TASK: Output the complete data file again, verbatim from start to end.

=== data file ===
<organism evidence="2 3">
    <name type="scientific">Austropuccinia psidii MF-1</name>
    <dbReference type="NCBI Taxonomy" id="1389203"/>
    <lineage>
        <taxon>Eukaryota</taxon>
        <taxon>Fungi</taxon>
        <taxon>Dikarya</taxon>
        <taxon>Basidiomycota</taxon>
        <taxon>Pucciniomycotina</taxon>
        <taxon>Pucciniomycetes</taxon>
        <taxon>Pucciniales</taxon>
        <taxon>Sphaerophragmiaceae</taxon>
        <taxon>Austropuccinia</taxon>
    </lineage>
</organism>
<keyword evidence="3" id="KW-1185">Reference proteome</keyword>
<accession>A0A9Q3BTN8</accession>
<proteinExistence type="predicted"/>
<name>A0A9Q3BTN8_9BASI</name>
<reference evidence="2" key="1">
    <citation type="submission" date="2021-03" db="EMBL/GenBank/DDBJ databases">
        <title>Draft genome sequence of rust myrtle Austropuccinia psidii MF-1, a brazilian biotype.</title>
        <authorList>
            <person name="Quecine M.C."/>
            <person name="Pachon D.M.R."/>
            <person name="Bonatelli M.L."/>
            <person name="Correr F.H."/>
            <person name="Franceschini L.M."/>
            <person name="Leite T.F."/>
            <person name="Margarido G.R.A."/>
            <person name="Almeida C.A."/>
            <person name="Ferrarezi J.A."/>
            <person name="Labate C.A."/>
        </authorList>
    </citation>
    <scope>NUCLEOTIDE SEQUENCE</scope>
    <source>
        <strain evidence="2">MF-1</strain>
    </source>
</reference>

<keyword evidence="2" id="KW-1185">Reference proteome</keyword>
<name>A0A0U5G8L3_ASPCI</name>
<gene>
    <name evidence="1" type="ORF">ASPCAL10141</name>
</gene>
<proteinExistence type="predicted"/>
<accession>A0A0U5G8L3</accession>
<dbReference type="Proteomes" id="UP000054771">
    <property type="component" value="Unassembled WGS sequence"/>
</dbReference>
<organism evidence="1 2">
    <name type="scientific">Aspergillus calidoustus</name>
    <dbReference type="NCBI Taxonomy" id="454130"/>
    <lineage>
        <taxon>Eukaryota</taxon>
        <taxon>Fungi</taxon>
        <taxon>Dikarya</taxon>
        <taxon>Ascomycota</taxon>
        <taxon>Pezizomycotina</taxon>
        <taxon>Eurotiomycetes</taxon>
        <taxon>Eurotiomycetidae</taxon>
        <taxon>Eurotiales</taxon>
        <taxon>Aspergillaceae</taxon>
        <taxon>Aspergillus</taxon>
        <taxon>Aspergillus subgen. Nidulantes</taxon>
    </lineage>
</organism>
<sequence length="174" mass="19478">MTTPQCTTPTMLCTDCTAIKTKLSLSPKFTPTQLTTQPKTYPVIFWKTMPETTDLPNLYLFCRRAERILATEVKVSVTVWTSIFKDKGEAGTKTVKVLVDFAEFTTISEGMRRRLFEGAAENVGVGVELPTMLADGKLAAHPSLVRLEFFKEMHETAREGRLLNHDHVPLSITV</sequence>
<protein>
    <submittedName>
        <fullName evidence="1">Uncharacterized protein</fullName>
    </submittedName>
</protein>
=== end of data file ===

<organism evidence="2 3">
    <name type="scientific">Austropuccinia psidii MF-1</name>
    <dbReference type="NCBI Taxonomy" id="1389203"/>
    <lineage>
        <taxon>Eukaryota</taxon>
        <taxon>Fungi</taxon>
        <taxon>Dikarya</taxon>
        <taxon>Basidiomycota</taxon>
        <taxon>Pucciniomycotina</taxon>
        <taxon>Pucciniomycetes</taxon>
        <taxon>Pucciniales</taxon>
        <taxon>Sphaerophragmiaceae</taxon>
        <taxon>Austropuccinia</taxon>
    </lineage>
</organism>
<keyword evidence="3" id="KW-1185">Reference proteome</keyword>
<accession>A0A9Q3BTN8</accession>
<proteinExistence type="predicted"/>
<name>A0A9Q3BTN8_9BASI</name>
<reference evidence="2" key="1">
    <citation type="submission" date="2021-03" db="EMBL/GenBank/DDBJ databases">
        <title>Draft genome sequence of rust myrtle Austropuccinia psidii MF-1, a brazilian biotype.</title>
        <authorList>
            <person name="Quecine M.C."/>
            <person name="Pachon D.M.R."/>
            <person name="Bonatelli M.L."/>
            <person name="Correr F.H."/>
            <person name="Franceschini L.M."/>
            <person name="Leite T.F."/>
            <person name="Margarido G.R.A."/>
            <person name="Almeida C.A."/>
            <person name="Ferrarezi J.A."/>
            <person name="Labate C.A."/>
        </authorList>
    </citation>
    <scope>NUCLEOTIDE SEQUENCE</scope>
    <source>
        <strain evidence="2">MF-1</strain>
    </source>
</reference>

<keyword evidence="2" id="KW-1185">Reference proteome</keyword>
<name>A0A0U5G8L3_ASPCI</name>
<gene>
    <name evidence="1" type="ORF">ASPCAL10141</name>
</gene>
<proteinExistence type="predicted"/>
<accession>A0A0U5G8L3</accession>
<dbReference type="Proteomes" id="UP000054771">
    <property type="component" value="Unassembled WGS sequence"/>
</dbReference>
<organism evidence="1 2">
    <name type="scientific">Aspergillus calidoustus</name>
    <dbReference type="NCBI Taxonomy" id="454130"/>
    <lineage>
        <taxon>Eukaryota</taxon>
        <taxon>Fungi</taxon>
        <taxon>Dikarya</taxon>
        <taxon>Ascomycota</taxon>
        <taxon>Pezizomycotina</taxon>
        <taxon>Eurotiomycetes</taxon>
        <taxon>Eurotiomycetidae</taxon>
        <taxon>Eurotiales</taxon>
        <taxon>Aspergillaceae</taxon>
        <taxon>Aspergillus</taxon>
        <taxon>Aspergillus subgen. Nidulantes</taxon>
    </lineage>
</organism>
<sequence length="174" mass="19478">MTTPQCTTPTMLCTDCTAIKTKLSLSPKFTPTQLTTQPKTYPVIFWKTMPETTDLPNLYLFCRRAERILATEVKVSVTVWTSIFKDKGEAGTKTVKVLVDFAEFTTISEGMRRRLFEGAAENVGVGVELPTMLADGKLAAHPSLVRLEFFKEMHETAREGRLLNHDHVPLSITV</sequence>
<protein>
    <submittedName>
        <fullName evidence="1">Uncharacterized protein</fullName>
    </submittedName>
</protein>